DOD gives green light for rapid transition to Windows 10

The Defense Department has given the green light to deploy Windows 10 immediately, with the goal to change 4 million devices and systems by early 2017.

The Pentagon will be fully upgraded to Windows 10 by next February. (iStockphoto)

The Defense Department has given the green light to its massive roll out of Windows 10, with the goal to change 4 million devices and systems by early 2017.

Microsoft announced the start of the DOD initiative in a Wednesday blog post, which puts the aggressive transition into action after DOD CIO Terry Halvorsen issued a memo in November calling on every combatant command, service, agency and field activity to prepare for the move.

“This is an unprecedented move for the DoD and the largest enterprise deployment of Windows 10 to date,” wrote Microsoft’s federal CTO Susie Adams in the blog post.


In addition, the company announced Wednesday that its Surface tablets have been cleared by the National Information Assurance Program and placed on the Defense Information Systems Agency’s Unified Capabilities Approved Products List, meeting the strict security and interoperability standards needed before the government allows agencies to buy the devices in bulk.

Microsoft has touted Windows 10 as the most secure version of Windows ever made, adding on layers of data protection that can protect credentials. Another feature also makes easier a push for multifactor authentication, which has been a governmentwide priority since the White House released its Cybersecurity Strategy and Implementation Plan last summer.

The transition comes as Halvorsen is trying to improve cybersecurity at the Pentagon while also reining in the department’s IT costs.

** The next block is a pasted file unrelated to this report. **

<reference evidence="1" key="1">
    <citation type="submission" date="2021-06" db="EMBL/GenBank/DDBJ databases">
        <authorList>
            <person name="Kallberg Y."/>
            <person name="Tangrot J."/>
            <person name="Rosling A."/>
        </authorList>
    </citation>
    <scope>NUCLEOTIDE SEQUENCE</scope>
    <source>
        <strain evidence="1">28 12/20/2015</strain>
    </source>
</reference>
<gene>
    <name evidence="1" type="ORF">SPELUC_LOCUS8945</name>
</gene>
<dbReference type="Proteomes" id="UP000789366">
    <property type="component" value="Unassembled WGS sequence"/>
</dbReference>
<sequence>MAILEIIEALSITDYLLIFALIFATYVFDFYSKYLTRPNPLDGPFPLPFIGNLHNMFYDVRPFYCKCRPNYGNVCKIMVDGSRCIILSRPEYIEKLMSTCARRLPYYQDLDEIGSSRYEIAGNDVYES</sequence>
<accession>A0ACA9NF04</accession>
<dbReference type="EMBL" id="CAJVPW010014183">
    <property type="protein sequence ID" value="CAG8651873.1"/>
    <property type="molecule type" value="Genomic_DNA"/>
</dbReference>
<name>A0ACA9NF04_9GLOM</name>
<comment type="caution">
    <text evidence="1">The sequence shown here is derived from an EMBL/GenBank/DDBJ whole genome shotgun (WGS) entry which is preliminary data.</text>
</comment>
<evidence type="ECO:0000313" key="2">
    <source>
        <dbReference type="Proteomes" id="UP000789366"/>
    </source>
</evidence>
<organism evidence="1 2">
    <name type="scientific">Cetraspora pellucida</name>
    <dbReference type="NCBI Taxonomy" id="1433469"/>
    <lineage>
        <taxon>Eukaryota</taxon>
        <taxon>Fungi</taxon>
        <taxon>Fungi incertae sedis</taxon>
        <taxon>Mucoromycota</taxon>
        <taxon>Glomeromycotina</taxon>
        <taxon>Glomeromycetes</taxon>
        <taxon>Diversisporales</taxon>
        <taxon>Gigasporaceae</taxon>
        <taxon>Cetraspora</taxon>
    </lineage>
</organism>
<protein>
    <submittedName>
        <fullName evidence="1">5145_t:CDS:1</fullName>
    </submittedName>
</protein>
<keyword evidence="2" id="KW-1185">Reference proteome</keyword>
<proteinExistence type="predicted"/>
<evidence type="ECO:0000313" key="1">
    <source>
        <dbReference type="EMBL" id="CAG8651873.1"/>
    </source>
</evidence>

The biggest thing we have to do is develop an enterprise culture,” Halvorsen said at a media roundtable held by the Christian Science Monitor last October. “Cybersecurity is a big piece of that and we have to get much better.”

In the November memo, Halvorsen stressed that teams inside the DOD will have little leeway when it comes to meeting next year’s deadline. CIOs inside the agency will be given waivers on a case-by-case basis and need approval from Halvorsen to delay the transition.


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Greg Otto

Written by Greg Otto

Greg Otto is Editor-in-Chief of CyberScoop, overseeing all editorial content for the website. Greg has led cybersecurity coverage that has won various awards, including accolades from the Society of Professional Journalists and the American Society of Business Publication Editors. Prior to joining Scoop News Group, Greg worked for the Washington Business Journal, U.S. News & World Report and WTOP Radio. He has a degree in broadcast journalism from Temple University.

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